Wednesday 6 September 2017

Britain's ailing economy: the truth.

The think tank Institute of Public Policy Research (IPPR) has produced a damning report on the present state of the British economy.  It must be true because the Archbishop of Canterbury is a member, but just to balance any wishy-washy "do-goodery" the Institute also contains hard-headed businessmen as well.  Actually His Grace, before changing careers, was a pretty hard-headed and successful businessman himself.

The report points out among other things, that:

  • Britain  has the most geographically unbalanced economy in Europe, with 40% of our output now from London and the South East, and average incomes 30% lower in much of the rest of the country:
  • jobs are increasingly casualised with 3% of workers now on zero hours contracts:
  • over half of those of us defined as poor actually live in working households, and nearly a third of our children are living in poverty:
  • our productivity is 13% below the average for the G7, and 20% below that of Germany and, France (ouch!):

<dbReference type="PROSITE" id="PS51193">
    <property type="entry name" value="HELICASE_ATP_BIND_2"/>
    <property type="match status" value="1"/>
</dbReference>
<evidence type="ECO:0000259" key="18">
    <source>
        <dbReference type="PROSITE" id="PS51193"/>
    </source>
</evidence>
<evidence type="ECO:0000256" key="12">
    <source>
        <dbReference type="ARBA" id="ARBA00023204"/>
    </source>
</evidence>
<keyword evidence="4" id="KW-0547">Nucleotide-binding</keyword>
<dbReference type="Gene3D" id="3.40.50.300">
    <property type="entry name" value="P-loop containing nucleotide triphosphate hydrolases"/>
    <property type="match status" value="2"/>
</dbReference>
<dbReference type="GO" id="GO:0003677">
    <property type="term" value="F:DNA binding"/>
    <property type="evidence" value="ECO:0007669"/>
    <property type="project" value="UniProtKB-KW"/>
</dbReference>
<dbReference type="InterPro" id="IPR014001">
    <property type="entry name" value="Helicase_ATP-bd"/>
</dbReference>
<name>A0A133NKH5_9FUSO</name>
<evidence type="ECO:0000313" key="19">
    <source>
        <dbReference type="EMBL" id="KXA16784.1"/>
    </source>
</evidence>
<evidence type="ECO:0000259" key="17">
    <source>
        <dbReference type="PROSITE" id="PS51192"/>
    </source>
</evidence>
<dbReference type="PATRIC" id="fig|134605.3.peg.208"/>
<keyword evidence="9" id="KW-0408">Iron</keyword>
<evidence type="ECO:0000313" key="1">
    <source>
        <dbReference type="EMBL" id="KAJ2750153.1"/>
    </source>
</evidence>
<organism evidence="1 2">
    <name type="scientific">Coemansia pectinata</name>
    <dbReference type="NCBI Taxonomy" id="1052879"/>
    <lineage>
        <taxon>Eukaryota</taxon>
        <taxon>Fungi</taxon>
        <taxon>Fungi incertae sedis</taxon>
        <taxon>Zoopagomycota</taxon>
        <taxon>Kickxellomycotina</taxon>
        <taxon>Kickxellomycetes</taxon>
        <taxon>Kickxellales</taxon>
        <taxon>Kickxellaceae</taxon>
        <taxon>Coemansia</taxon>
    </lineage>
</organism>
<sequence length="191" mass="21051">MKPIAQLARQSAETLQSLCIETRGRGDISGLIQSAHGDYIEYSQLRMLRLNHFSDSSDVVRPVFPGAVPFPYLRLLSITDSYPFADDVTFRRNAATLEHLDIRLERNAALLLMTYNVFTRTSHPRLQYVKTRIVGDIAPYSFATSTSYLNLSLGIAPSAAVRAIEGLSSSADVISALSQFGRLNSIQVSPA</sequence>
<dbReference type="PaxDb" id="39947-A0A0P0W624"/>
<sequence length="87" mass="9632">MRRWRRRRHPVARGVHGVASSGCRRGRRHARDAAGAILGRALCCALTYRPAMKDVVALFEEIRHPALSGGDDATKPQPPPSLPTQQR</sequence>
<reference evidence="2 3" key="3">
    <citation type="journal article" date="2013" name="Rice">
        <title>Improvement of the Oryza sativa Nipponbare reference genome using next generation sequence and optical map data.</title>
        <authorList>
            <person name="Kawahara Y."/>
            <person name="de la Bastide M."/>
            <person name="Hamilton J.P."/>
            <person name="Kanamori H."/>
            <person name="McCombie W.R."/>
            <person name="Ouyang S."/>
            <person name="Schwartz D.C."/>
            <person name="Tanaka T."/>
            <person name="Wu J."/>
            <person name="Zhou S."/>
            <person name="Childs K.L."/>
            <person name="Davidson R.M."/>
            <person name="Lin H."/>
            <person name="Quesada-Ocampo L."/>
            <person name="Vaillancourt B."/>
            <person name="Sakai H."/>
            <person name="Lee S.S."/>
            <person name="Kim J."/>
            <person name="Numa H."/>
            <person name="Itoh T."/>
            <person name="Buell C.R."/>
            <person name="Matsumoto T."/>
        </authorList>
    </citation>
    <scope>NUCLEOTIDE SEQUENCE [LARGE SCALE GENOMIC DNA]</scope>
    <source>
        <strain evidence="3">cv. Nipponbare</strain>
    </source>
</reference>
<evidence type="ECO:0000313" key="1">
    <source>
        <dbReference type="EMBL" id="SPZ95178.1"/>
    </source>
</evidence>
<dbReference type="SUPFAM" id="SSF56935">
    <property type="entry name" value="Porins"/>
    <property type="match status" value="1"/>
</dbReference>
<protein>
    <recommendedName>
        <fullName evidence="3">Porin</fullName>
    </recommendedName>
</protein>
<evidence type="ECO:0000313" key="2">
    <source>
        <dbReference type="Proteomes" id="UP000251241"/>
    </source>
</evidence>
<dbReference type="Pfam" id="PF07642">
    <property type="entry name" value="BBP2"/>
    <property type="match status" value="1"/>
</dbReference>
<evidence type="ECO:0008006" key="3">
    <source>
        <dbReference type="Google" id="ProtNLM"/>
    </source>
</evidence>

• our investment (on which future growth and prosperity depend) is 5% below the OECD average:
  • our current account balance of overseas payments deficit (the one that really matters and really will be a burden on future generations) continues to be massive.
In response a Treasury spokesman, on behalf of the Chancellor of the Exchequer, says that employment is at a record high, the public finances are in better shape and the Gini coefficient is at a 30 year low.

You pays your many and you takes your choice.

To remedy our  predicament the IPPR suggests:

  • a simpler tax system, taxing "bads," such as pollution rather than "goods," such as employment:
  • a better distribution of wealth through new taxes (wealth taxes?)
  • more devolution to the nations and regions:
  • stronger trade unions to protect workers in the gig economy:
  • better regulation and taxation of monopoly digital companies.
Well, we Liberal Democrats would go along with most of that, and we've been banging on about it for years,  though we might have said "effective employee representation and profit sharing" along with stronger trade unions.

Sadly, instead discussing these, and other, solutions to our predicament,  our politicians are wasting  time  squabbling over the arrangements for making  the UK an even less comfortable place to live in by leaving the EU.

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